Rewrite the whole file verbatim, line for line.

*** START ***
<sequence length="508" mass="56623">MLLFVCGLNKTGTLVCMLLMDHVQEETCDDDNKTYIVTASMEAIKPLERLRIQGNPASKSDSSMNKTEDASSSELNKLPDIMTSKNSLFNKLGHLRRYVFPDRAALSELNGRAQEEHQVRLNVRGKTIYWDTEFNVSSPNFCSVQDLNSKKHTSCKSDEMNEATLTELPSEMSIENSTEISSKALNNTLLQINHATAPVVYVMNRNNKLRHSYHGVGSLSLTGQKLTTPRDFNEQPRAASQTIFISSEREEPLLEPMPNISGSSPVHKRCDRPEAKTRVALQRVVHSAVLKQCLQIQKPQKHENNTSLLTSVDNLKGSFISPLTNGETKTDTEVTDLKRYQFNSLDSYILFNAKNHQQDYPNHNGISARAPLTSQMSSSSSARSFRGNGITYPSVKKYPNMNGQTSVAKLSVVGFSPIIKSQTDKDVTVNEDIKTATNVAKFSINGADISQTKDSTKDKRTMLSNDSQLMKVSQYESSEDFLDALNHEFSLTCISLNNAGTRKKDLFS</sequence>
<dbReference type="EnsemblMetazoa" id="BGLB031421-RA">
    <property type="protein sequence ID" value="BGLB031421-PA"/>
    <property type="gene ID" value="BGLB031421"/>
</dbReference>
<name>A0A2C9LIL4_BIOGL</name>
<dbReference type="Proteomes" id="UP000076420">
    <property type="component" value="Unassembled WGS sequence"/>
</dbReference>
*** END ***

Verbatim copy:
<sequence length="508" mass="56623">MLLFVCGLNKTGTLVCMLLMDHVQEETCDDDNKTYIVTASMEAIKPLERLRIQGNPASKSDSSMNKTEDASSSELNKLPDIMTSKNSLFNKLGHLRRYVFPDRAALSELNGRAQEEHQVRLNVRGKTIYWDTEFNVSSPNFCSVQDLNSKKHTSCKSDEMNEATLTELPSEMSIENSTEISSKALNNTLLQINHATAPVVYVMNRNNKLRHSYHGVGSLSLTGQKLTTPRDFNEQPRAASQTIFISSEREEPLLEPMPNISGSSPVHKRCDRPEAKTRVALQRVVHSAVLKQCLQIQKPQKHENNTSLLTSVDNLKGSFISPLTNGETKTDTEVTDLKRYQFNSLDSYILFNAKNHQQDYPNHNGISARAPLTSQMSSSSSARSFRGNGITYPSVKKYPNMNGQTSVAKLSVVGFSPIIKSQTDKDVTVNEDIKTATNVAKFSINGADISQTKDSTKDKRTMLSNDSQLMKVSQYESSEDFLDALNHEFSLTCISLNNAGTRKKDLFS</sequence>
<dbReference type="EnsemblMetazoa" id="BGLB031421-RA">
    <property type="protein sequence ID" value="BGLB031421-PA"/>
    <property type="gene ID" value="BGLB031421"/>
</dbReference>
<name>A0A2C9LIL4_BIOGL</name>
<dbReference type="Proteomes" id="UP000076420">
    <property type="component" value="Unassembled WGS sequence"/>
</dbReference>